Dan Slott's She-Hulk stuff is fun. His Spidey/Human Torch thing is really fun too. You can't go wrong with old Stan & Jack Fantastic Four either.

Nic said...

I just don't like the whole "heroes with regular problems" thats dull. Superheroes are supposed to have legendary adventures, not worry about the plumbing (I recall one spiderman comic years ago dealing with this problem) Heroes are larger than life let them be that way.

rachelle said...

I actually did read the Spider-Man/Human Torch books. That was a rad series.

I'm planning on reading all Brubaker Marvel stuff, and I'll be checking out the Bendis Daredevil stuff for sure too. I kinda like Bendis. I liked him pre-Marvel, and I don't mind his Marvel writing either, even though I know it's a little...cute. I feel the same way about Winick. Bendis is Marvel's Winick.

The Mighty Robolizard said...

1602 happens to be the comic that got me into the mainstream, and it seems to be the best comic to come out of Marvel. Almost indie quality.

Oh, and love your blog btw.

Johnathan said...

Crap! I totally forgot that I had all kinds of great Fantastic Four stuff from three or four years ago. When you asked about Marvel all I could think of were the trades.

When you get back, yo.

Jon Hex said...

Cable & Deadpool
Immortal Iron Fist, well pretty much everything Brubaker writes
Punisher War Journal
Nicieza's Thunderbolts and Born Better
Beyond! mini-series

Michael Rawdon said...

Jesus-on-a-stick, what a crappy selction of Marvel comics you picked up to read. Other than Miller's run on Daredevil, I don't think the rest is worth bothering with. (And his first run is only decent if you understand the context in which it appeared. Born Again is genuinely great, but very dark.)

I'm also more of a DC fan than a Marvel fan, but Marvel has published some great stuff. Here are a few things you might consider checking out:

Fantastic Four (first series) #1-60 (try the Essential FF collections unless you need to read them in color)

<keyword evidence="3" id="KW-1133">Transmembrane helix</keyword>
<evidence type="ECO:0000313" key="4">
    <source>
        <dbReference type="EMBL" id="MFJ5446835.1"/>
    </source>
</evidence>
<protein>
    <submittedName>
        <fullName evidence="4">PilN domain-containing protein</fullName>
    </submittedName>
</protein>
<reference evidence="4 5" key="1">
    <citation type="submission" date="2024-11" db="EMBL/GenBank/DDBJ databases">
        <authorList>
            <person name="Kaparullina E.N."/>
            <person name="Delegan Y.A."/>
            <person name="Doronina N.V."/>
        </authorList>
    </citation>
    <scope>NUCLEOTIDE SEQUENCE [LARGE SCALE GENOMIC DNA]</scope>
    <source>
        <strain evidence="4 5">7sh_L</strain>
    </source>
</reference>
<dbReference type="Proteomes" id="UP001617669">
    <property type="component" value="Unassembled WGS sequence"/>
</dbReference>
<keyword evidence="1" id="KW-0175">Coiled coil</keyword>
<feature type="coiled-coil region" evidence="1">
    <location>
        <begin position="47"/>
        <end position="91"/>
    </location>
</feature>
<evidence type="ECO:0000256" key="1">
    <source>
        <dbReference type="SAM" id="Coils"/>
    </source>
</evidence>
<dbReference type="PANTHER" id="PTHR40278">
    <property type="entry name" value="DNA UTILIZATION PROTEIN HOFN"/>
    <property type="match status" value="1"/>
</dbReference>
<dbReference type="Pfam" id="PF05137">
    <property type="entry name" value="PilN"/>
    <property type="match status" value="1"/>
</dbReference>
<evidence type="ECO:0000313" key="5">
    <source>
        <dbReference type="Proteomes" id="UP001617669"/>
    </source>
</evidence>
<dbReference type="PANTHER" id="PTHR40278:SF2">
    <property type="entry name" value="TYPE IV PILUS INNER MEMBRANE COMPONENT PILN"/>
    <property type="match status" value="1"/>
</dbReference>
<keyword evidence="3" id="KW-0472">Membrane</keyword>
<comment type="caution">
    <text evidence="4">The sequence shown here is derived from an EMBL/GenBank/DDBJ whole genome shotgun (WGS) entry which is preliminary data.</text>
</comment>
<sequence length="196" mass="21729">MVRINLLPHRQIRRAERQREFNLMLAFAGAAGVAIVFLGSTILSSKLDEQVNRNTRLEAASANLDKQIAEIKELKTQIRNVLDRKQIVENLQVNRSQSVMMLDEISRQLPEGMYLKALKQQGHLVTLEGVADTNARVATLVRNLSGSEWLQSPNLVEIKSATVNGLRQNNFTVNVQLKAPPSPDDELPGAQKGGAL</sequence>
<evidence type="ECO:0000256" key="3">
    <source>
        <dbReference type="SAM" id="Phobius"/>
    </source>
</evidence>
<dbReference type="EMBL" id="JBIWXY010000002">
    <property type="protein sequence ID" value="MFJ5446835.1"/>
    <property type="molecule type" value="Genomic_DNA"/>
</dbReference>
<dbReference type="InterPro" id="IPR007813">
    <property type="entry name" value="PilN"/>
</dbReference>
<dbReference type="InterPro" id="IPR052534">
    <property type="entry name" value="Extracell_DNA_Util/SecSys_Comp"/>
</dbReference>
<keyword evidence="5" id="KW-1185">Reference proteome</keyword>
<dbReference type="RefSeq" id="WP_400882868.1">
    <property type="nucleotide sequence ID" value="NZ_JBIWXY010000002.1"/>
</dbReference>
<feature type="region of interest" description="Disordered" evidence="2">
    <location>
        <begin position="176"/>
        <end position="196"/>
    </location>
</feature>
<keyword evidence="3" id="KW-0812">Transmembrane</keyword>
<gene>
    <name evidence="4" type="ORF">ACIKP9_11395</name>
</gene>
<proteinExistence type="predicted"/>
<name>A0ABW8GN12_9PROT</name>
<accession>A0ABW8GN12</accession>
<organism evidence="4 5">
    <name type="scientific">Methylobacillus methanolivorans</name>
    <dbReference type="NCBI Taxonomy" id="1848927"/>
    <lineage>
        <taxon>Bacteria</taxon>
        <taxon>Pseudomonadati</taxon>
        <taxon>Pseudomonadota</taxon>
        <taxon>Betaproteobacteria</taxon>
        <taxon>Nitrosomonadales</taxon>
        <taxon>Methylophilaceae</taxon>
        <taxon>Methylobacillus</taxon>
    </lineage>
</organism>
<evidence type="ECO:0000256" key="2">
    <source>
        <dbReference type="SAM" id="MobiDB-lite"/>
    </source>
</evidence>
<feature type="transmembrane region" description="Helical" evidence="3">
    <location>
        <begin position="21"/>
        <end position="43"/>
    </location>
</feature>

Amazing Spider-Man (first series) #1-50 (also available as Essentials)

These two runs are the cornerstone of the Marvel Age, and both hold up very well today. Be a little tolerant of the first 12 or so issues of each, as it takes them a little while to find their voice.

Iron Man: Demon In A Bottle (also in TPB as The Power of Iron Man) by David Michelinie, John Romita Jr. and Bob Layton
Doctor Strange (2nd series) #48-73 (a great character-driven run by Roger Stern, Marshall Rogers and Paul Smith)
Hawkeye TPB by Mark Gruenwald
Machine Man TPB by Barry Windsor-Smith
Avengers (3rd series) #1-56 (Kurt Busiek's terrific run from the late 90s, illustrated by George Perez, Alan Davis and Kieron Dwyer; available in both paperback and the Avengers Assemble! hardcovers)

I could probably scrounge up some earlier Avengers and X-Men issues to read, but the above is a good start.

I don't have much good to say about Marvel over the last 5 years. It's been a pretty lousy era. Civil War has sucked eggs (but then, it's a Mark Millar book), and New Avengers has been pretty boring and excessively wordy (but then, it's a Brian Michael Bendis book).

L.P. Mandrake said...

I don't think I've really dug anything by Brubaker since Sleeper ended, so I can't say I recommend Daredevil or Captain America.

I grew up with Marvel, so I have a great deal of fondness for the characters. At this point, though, I hardly get anything from them. Just Runaways, X-Factor, Marvel Adventures: Avengers, and the odd mini. I think right now, the best writers are mostly at DC (particularly with McKeever jumping ship). Trade out Bendis and Millar for Morrison and Waid, though, and I'd be back on board the Marvel bandwagon.

Tom said...

Since you like Giffen, why not try Annihilation? I thought it was quite good, and certainly a better miniseries than Civil War. I'm also mostly a DC fan, so I can't speak for many other Marvel titles, although I am enjoying Iron Fist and Punisher War Journal. Matt Fraction is great. I'm also cautiously optimistic about Dwayne McDuffie's Fantastic Four--the first issue of his run was quite good.

David said...

Can I just say...I absolutely love this site. Thanks so much for your witty comments and sarcasm. Its awesome! I visit here regularly and am a big Superman fan. Do you read current Supes stuff? If so, I'd love to hear your thoughts sometime on the current direction the titles are going in.

chrishaley said...

Oh wow, you're going to my favorite place in the world. Universal's Islands of Adventure, I mean.
I'm looking forward to these pictures you say you'll be taking and sharing.

Oh, and because I can't say it enough, Civil War was a terrible idea and it's execution was even worse.

toonsNtunes said...

I am totally digging your blog!!

As a Marvel fanatic, and someone who only flirts with DC (I only pull Catwoman, Wonder Woman, & All-Star Supes), let me give you some current Marvel reading to try to change your mind.